Life Drain: I’ve never been a big fan of negative levels as an ability in the hands of a PC, but if you’re a GM this is a really interesting ability to use on the heroes. It’s a few hours of negative levels, which can make for an engaging scenario. As a PC, however, I find that handing out negative levels is a bit situational, best used on big-bad’s who are casters. It’s green because you only give up Outside Contact to get it, which I feel is a trade up.


I’m still on the fence about this archetype. I can see some great potential, but I can’t play all the archetypes long enough to really get a feel for how survivable the Jin are. If you’re going the Dresden route (noted below) then this is probably the build you’ll gravitate towards. It’s limited by the 6-level casting of the Occultist, however.

Jin: You lose roughly half your implements, but gain spells to make up for the loss. The net effect is that you limit your pool of Focus Power options, but you gain a wider selection of spells. Most notably, these spells are some of the most iconic and flashy options.  Many already exist on the Occulist list, but they are mostly spells you’ll want to have around if you’re going to focus on casting. Replacing a dead Jin is free (except for time) so if you lose one you’re simply hindered temporarily. It’s a fair trade, and the later abilities really make it shine.

Augment Jin: A big boost to the elementals hit points and saves keeps it from dying too often. Although as you level you’re going to need to use this ability to keep it effective in combat. It probably won’t ever be impressive… but an obedient elemental has some incredible uses. Like sending it down a hallway to trigger traps. This ability grows with you, and it really plays well into a blaster or controllers goals.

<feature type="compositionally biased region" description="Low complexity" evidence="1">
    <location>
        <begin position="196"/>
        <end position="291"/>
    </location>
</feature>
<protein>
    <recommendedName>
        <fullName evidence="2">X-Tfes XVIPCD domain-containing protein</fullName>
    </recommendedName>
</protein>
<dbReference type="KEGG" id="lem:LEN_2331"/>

It should be noted that this does have an effect at low levels. While Jin are normally small elementals, but they lose their elemental ability (air mastery, burn, ect). This gives them that ability back. These abilities have some useful applications, if not always combat effective.

Manifest Jin: There isn’t a lot to this, effectively buffing one of the Jin to full small elemental status at all times. It’s not a big buff and you’re still going to need to Augment the Jin to make it useful in combat.

Jin Spy: I’m not exactly sure what this does for the character. I suppose it implies that before this ability the character doesn’t have control over her Jin. I can’t imagine that’s the case, however, as it would make the class very strange. Few GM’s would want to spend time controlling the Jin. GM’s will likely require this ability to send the Jin away from the Occultist for any real amount of time, I expect.

Tome Eater

A truly strange archetype (and the kind I want to see more of), the Tome Eater is a drastic thematic shift for the character. I suspect that a Goblin Tome Eater will appear as a new trope for the Goblins in many Occult focused games.

Bonded Tome: Like the Battle Host the Tome Eater gets only one implement that serves as a focus for his implement schools. It doesn’t change much, but it does add the ability t o buff DC’s a few times per day, which certainly doesn’t hurt.

Devour Books and Scrolls: This ability gets expensive fast, so I don’t suspect it will see much use by PCs. A GM, however, will love stealing scrolls and books and then eating them in front of the heroes. At 6th level, however, this ability starts to shine. The character can swallow incoming spells, effectively having Dispel Magic on demand. It gets even better at 16 when you don’t have to ready an action.

Word Sense: An investigation ability swapped out for aura sight. It comes in at orange, because Aura Sight is likely more useful.


There are three builds that the Occultist gravitates to by default. While other options are certainly available, I consider these to be the roles that the Occultist can perform intuitively by most players.

The Martial